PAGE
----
Finally, they addressed the issue of open space. There was an existing community garden to the east and some extra space between the buildings, so Clinton Housing decided to double it in size with an adjoining inside space that residents can rent for special events. And just so tenants won’t have to negotiate their way into the building among cars and trucks unloading, Clinton Housing has built an entryway through this bucolic community garden.

This mission is in line with New York City’s original mandate for this parcel of land, mapped within the former CURA in August 1969, which focused on providing for a range of income bands in housing that exhibited good design in terms of privacy, light, air, and open space.

“These goals have been the focus of community and CB4 efforts in the neighborhood for five decades,” Noland said. “CHDC and its partners’ development on West 53rd Street is an outward symbol of the community’s aspirations and its achievement of the CURA goals. And, it must be added, visible proof that an affordable housing development can be extremely handsome and appropriately contextual with the neighborhood architectural fabric.”

Designers have created expansive garage bays for LeNoble Lumber and Cybert Tire. | Photo by Winnie McCroy

Most Income Levels Welcomed
It will come as welcome news that these amenities are available to a wide array of income levels. Restuccia said this was the first city-sponsored building in a long time with no breaks or gaps in Area Median Income (AMI). For example, most 80/20 affordable units are available for either very low income families, or high-earning market rate renters. So if you are making more than $38 to $62K per year, you won’t be able to afford either.

In other “affordable” housing lotteries, the AMI is either 50, 60, 80, or 100 percent, leaving what are called a multiple “donut holes” in the middle, where people make too much to qualify for the low-income units, but not enough for the moderate or market-rate units.

“Imagine going through the entire housing lottery process, only to be knocked because you make $500 to $1,000 too much,” said Restuccia. “It happens all the time. So we strived for this one to have a broad range of incomes, to make sure that everyone who applied would at least be eligible.”

Restuccia said nearly everyone within the stated income ranges will be eligible. They will start the application process on Dec. 7, and will do interviews for all units from Jan. through May 2019.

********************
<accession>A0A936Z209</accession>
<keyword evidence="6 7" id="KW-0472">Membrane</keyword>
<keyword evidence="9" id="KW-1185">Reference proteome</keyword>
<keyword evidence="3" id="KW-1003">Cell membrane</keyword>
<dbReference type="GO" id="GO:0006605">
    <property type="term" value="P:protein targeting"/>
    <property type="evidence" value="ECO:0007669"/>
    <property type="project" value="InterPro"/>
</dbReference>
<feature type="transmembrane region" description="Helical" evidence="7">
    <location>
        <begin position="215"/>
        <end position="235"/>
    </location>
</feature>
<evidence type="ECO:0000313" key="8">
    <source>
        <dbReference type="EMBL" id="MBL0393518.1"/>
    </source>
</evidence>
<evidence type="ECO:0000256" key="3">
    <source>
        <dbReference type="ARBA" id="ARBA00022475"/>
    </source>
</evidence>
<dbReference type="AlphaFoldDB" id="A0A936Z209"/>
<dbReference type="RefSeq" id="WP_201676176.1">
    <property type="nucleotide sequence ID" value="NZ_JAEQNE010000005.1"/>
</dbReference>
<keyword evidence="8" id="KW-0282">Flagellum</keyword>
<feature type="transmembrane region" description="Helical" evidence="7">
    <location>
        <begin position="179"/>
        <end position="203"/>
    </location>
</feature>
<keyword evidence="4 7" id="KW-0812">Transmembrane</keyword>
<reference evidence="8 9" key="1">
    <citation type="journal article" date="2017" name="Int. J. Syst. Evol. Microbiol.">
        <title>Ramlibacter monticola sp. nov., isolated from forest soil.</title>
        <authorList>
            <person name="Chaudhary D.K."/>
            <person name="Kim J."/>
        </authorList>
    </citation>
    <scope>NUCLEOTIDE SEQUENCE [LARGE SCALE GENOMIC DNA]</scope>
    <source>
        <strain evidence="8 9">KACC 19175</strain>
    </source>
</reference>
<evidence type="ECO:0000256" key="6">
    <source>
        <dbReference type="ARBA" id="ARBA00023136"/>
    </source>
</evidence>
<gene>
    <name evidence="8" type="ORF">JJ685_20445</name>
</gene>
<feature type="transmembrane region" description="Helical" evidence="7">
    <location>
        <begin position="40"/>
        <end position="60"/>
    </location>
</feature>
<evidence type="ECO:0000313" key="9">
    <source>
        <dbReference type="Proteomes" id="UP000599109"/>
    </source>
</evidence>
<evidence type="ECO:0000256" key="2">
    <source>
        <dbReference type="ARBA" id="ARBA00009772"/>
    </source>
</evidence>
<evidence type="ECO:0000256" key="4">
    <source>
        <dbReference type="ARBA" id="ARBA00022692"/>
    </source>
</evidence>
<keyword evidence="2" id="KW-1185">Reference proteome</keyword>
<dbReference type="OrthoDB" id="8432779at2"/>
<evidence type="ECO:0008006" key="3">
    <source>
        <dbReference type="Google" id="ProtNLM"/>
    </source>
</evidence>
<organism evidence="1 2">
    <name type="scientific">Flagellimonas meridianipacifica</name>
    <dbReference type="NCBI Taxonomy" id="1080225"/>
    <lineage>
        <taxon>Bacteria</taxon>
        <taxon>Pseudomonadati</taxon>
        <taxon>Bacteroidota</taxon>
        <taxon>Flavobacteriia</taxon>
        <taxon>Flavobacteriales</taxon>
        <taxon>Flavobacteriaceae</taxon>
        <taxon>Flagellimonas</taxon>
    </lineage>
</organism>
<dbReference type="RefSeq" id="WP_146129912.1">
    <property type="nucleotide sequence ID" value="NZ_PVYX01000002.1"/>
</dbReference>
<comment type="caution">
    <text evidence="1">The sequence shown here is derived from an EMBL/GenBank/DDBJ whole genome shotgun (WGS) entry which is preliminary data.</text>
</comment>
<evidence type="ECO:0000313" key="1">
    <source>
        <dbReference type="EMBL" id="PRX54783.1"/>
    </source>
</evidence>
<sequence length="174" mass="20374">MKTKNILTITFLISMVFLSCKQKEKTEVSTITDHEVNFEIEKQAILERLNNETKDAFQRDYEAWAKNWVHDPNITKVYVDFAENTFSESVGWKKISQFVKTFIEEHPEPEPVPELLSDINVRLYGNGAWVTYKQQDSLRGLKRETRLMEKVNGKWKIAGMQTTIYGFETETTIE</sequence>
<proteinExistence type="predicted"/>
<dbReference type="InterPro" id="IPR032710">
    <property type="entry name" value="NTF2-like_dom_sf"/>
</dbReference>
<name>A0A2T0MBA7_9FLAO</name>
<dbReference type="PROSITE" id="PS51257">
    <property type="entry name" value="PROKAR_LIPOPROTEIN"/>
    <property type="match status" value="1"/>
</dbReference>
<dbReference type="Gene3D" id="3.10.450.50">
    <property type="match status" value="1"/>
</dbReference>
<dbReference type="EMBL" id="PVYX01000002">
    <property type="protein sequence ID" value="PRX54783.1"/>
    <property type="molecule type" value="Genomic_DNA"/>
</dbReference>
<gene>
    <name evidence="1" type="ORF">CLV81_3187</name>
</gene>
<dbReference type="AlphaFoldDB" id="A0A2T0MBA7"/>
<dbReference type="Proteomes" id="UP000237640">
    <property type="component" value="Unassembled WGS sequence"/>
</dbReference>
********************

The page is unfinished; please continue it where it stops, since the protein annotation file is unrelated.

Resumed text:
Said City Council Speaker Corey Johnson, “I am thrilled to see years of hard work coming to fruition with over 100 new units of affordable housing in Hell’s Kitchen. This process was rooted in community involvement and this project will provide a healthy mix of income bands that will benefit a wide variety of New Yorkers. This project is a model for how affordable housing should be built that is within the context of the neighborhood and represents the priorities of the local community.”

Restuccia noted that they are expecting tens of thousands of applications, but people who live in Community District 4, from 14th to 59th Sts. between Sixth Ave. and the Hudson River will be given a 50 percent preference. This is a city-wide process, and all you have to do is press a button to begin the process.

“We do lots of projects and sometimes what you see is not what you get, but this project exceeded my expectations because it is so well done,” Restuccia said. “We started in 2004 and finished getting approval in 2014, closed the project in 2015 and are finishing construction in 2018. It was such a complicated thing, including $3 million in additional costs for the basement rock removal, because we needed such a huge cellar for LeNoble Lumber and Cybert Tires. But sometimes when things cost a little more, they are worth it.”

For more information and to apply, visit 540w53.com.

These huge archways will serve as commercial entrances for the businesses. | Photo by Winnie McCroy